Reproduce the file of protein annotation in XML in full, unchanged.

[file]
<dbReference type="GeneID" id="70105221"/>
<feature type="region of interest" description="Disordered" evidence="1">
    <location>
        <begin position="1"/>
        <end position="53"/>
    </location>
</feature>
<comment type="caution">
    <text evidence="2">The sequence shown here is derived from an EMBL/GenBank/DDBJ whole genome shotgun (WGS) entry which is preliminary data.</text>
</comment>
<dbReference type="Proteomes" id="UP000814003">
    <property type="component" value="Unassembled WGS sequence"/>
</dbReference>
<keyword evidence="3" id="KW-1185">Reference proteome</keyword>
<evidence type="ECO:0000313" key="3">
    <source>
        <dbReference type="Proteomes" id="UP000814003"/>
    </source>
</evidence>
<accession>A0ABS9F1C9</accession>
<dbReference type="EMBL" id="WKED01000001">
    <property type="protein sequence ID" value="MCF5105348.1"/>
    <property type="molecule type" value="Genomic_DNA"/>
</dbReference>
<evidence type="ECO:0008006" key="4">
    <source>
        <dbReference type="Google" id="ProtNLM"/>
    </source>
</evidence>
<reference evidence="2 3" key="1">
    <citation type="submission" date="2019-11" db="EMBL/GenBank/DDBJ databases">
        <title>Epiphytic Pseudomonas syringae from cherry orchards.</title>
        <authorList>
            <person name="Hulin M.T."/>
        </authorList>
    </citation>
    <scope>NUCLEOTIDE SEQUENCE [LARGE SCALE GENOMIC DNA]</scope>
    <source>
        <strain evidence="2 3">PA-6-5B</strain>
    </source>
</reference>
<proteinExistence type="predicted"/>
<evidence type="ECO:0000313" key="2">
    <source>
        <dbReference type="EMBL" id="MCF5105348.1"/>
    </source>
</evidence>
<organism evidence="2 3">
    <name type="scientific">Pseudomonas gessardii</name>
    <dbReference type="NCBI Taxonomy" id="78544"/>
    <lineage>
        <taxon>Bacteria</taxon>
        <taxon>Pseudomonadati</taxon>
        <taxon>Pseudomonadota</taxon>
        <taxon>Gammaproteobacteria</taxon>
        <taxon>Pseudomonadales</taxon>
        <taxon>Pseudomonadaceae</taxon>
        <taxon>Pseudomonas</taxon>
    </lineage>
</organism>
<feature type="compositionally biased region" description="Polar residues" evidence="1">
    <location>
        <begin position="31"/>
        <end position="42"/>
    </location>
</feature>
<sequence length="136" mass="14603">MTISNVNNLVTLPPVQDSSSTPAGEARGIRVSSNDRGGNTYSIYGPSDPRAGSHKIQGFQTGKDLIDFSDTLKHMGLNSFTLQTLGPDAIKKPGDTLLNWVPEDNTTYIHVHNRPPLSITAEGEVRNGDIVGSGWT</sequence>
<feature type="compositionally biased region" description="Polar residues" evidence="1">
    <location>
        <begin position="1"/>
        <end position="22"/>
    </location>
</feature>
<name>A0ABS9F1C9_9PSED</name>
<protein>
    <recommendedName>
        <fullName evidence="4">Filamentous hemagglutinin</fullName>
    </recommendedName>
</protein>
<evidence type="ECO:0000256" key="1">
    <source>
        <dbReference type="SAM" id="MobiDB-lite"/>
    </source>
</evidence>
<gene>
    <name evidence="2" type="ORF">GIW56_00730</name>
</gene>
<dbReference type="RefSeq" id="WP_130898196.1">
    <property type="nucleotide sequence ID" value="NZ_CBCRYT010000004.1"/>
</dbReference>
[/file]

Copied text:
<dbReference type="GeneID" id="70105221"/>
<feature type="region of interest" description="Disordered" evidence="1">
    <location>
        <begin position="1"/>
        <end position="53"/>
    </location>
</feature>
<comment type="caution">
    <text evidence="2">The sequence shown here is derived from an EMBL/GenBank/DDBJ whole genome shotgun (WGS) entry which is preliminary data.</text>
</comment>
<dbReference type="Proteomes" id="UP000814003">
    <property type="component" value="Unassembled WGS sequence"/>
</dbReference>
<keyword evidence="3" id="KW-1185">Reference proteome</keyword>
<evidence type="ECO:0000313" key="3">
    <source>
        <dbReference type="Proteomes" id="UP000814003"/>
    </source>
</evidence>
<accession>A0ABS9F1C9</accession>
<dbReference type="EMBL" id="WKED01000001">
    <property type="protein sequence ID" value="MCF5105348.1"/>
    <property type="molecule type" value="Genomic_DNA"/>
</dbReference>
<evidence type="ECO:0008006" key="4">
    <source>
        <dbReference type="Google" id="ProtNLM"/>
    </source>
</evidence>
<reference evidence="2 3" key="1">
    <citation type="submission" date="2019-11" db="EMBL/GenBank/DDBJ databases">
        <title>Epiphytic Pseudomonas syringae from cherry orchards.</title>
        <authorList>
            <person name="Hulin M.T."/>
        </authorList>
    </citation>
    <scope>NUCLEOTIDE SEQUENCE [LARGE SCALE GENOMIC DNA]</scope>
    <source>
        <strain evidence="2 3">PA-6-5B</strain>
    </source>
</reference>
<proteinExistence type="predicted"/>
<evidence type="ECO:0000313" key="2">
    <source>
        <dbReference type="EMBL" id="MCF5105348.1"/>
    </source>
</evidence>
<organism evidence="2 3">
    <name type="scientific">Pseudomonas gessardii</name>
    <dbReference type="NCBI Taxonomy" id="78544"/>
    <lineage>
        <taxon>Bacteria</taxon>
        <taxon>Pseudomonadati</taxon>
        <taxon>Pseudomonadota</taxon>
        <taxon>Gammaproteobacteria</taxon>
        <taxon>Pseudomonadales</taxon>
        <taxon>Pseudomonadaceae</taxon>
        <taxon>Pseudomonas</taxon>
    </lineage>
</organism>
<feature type="compositionally biased region" description="Polar residues" evidence="1">
    <location>
        <begin position="31"/>
        <end position="42"/>
    </location>
</feature>
<sequence length="136" mass="14603">MTISNVNNLVTLPPVQDSSSTPAGEARGIRVSSNDRGGNTYSIYGPSDPRAGSHKIQGFQTGKDLIDFSDTLKHMGLNSFTLQTLGPDAIKKPGDTLLNWVPEDNTTYIHVHNRPPLSITAEGEVRNGDIVGSGWT</sequence>
<feature type="compositionally biased region" description="Polar residues" evidence="1">
    <location>
        <begin position="1"/>
        <end position="22"/>
    </location>
</feature>
<name>A0ABS9F1C9_9PSED</name>
<protein>
    <recommendedName>
        <fullName evidence="4">Filamentous hemagglutinin</fullName>
    </recommendedName>
</protein>
<evidence type="ECO:0000256" key="1">
    <source>
        <dbReference type="SAM" id="MobiDB-lite"/>
    </source>
</evidence>
<gene>
    <name evidence="2" type="ORF">GIW56_00730</name>
</gene>
<dbReference type="RefSeq" id="WP_130898196.1">
    <property type="nucleotide sequence ID" value="NZ_CBCRYT010000004.1"/>
</dbReference>